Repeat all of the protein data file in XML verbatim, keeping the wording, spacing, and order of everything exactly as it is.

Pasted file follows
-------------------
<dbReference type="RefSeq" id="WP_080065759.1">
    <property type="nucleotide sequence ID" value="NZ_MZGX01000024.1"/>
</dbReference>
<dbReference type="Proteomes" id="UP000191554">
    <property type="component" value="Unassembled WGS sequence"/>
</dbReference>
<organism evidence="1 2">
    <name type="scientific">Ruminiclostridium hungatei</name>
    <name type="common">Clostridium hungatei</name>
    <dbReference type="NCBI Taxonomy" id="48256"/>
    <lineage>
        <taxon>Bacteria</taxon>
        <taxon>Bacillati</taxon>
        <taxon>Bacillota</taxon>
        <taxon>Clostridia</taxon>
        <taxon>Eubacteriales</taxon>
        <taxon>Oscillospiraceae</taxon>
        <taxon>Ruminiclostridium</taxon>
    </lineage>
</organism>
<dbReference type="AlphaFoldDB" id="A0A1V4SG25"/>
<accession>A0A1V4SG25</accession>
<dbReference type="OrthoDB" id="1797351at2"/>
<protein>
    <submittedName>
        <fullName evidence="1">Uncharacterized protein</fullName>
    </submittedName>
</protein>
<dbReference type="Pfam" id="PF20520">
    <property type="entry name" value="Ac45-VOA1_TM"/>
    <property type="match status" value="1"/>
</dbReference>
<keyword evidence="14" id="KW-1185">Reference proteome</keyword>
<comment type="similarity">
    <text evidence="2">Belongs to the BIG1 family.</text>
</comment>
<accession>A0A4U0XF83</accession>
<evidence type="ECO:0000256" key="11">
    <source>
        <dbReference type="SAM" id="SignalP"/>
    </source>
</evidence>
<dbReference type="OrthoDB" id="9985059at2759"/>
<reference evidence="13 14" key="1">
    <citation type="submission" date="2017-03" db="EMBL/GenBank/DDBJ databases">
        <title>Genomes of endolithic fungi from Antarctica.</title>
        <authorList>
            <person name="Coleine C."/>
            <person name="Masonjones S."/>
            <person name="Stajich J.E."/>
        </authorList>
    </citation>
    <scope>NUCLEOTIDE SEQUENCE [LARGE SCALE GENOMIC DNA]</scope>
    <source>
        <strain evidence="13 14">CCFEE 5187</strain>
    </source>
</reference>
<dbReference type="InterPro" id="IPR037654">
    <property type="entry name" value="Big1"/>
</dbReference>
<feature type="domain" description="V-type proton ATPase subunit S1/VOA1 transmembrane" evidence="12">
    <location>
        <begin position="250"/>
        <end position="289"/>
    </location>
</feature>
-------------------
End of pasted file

<dbReference type="RefSeq" id="WP_080065759.1">
    <property type="nucleotide sequence ID" value="NZ_MZGX01000024.1"/>
</dbReference>
<dbReference type="Proteomes" id="UP000191554">
    <property type="component" value="Unassembled WGS sequence"/>
</dbReference>
<organism evidence="1 2">
    <name type="scientific">Ruminiclostridium hungatei</name>
    <name type="common">Clostridium hungatei</name>
    <dbReference type="NCBI Taxonomy" id="48256"/>
    <lineage>
        <taxon>Bacteria</taxon>
        <taxon>Bacillati</taxon>
        <taxon>Bacillota</taxon>
        <taxon>Clostridia</taxon>
        <taxon>Eubacteriales</taxon>
        <taxon>Oscillospiraceae</taxon>
        <taxon>Ruminiclostridium</taxon>
    </lineage>
</organism>
<dbReference type="AlphaFoldDB" id="A0A1V4SG25"/>
<accession>A0A1V4SG25</accession>
<dbReference type="OrthoDB" id="1797351at2"/>
<protein>
    <submittedName>
        <fullName evidence="1">Uncharacterized protein</fullName>
    </submittedName>
</protein>
<dbReference type="Pfam" id="PF20520">
    <property type="entry name" value="Ac45-VOA1_TM"/>
    <property type="match status" value="1"/>
</dbReference>
<keyword evidence="14" id="KW-1185">Reference proteome</keyword>
<comment type="similarity">
    <text evidence="2">Belongs to the BIG1 family.</text>
</comment>
<accession>A0A4U0XF83</accession>
<evidence type="ECO:0000256" key="11">
    <source>
        <dbReference type="SAM" id="SignalP"/>
    </source>
</evidence>
<dbReference type="OrthoDB" id="9985059at2759"/>
<reference evidence="13 14" key="1">
    <citation type="submission" date="2017-03" db="EMBL/GenBank/DDBJ databases">
        <title>Genomes of endolithic fungi from Antarctica.</title>
        <authorList>
            <person name="Coleine C."/>
            <person name="Masonjones S."/>
            <person name="Stajich J.E."/>
        </authorList>
    </citation>
    <scope>NUCLEOTIDE SEQUENCE [LARGE SCALE GENOMIC DNA]</scope>
    <source>
        <strain evidence="13 14">CCFEE 5187</strain>
    </source>
</reference>
<dbReference type="InterPro" id="IPR037654">
    <property type="entry name" value="Big1"/>
</dbReference>
<feature type="domain" description="V-type proton ATPase subunit S1/VOA1 transmembrane" evidence="12">
    <location>
        <begin position="250"/>
        <end position="289"/>
    </location>
</feature>